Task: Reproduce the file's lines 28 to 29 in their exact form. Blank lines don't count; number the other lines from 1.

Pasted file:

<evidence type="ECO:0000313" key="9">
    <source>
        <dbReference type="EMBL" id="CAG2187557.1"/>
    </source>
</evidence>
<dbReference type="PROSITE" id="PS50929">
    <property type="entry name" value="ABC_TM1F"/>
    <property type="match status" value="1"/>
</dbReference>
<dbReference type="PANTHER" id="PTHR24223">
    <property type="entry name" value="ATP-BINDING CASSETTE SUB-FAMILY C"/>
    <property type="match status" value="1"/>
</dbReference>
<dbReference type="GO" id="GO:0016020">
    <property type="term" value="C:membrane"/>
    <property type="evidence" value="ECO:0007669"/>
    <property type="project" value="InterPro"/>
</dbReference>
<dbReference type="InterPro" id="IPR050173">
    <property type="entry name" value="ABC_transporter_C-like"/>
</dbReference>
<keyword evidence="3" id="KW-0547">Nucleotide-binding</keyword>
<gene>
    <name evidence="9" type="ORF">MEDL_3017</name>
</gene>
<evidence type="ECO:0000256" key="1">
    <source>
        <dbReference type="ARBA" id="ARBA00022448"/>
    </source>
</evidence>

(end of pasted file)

        <dbReference type="ARBA" id="ARBA00022448"/>
    </source>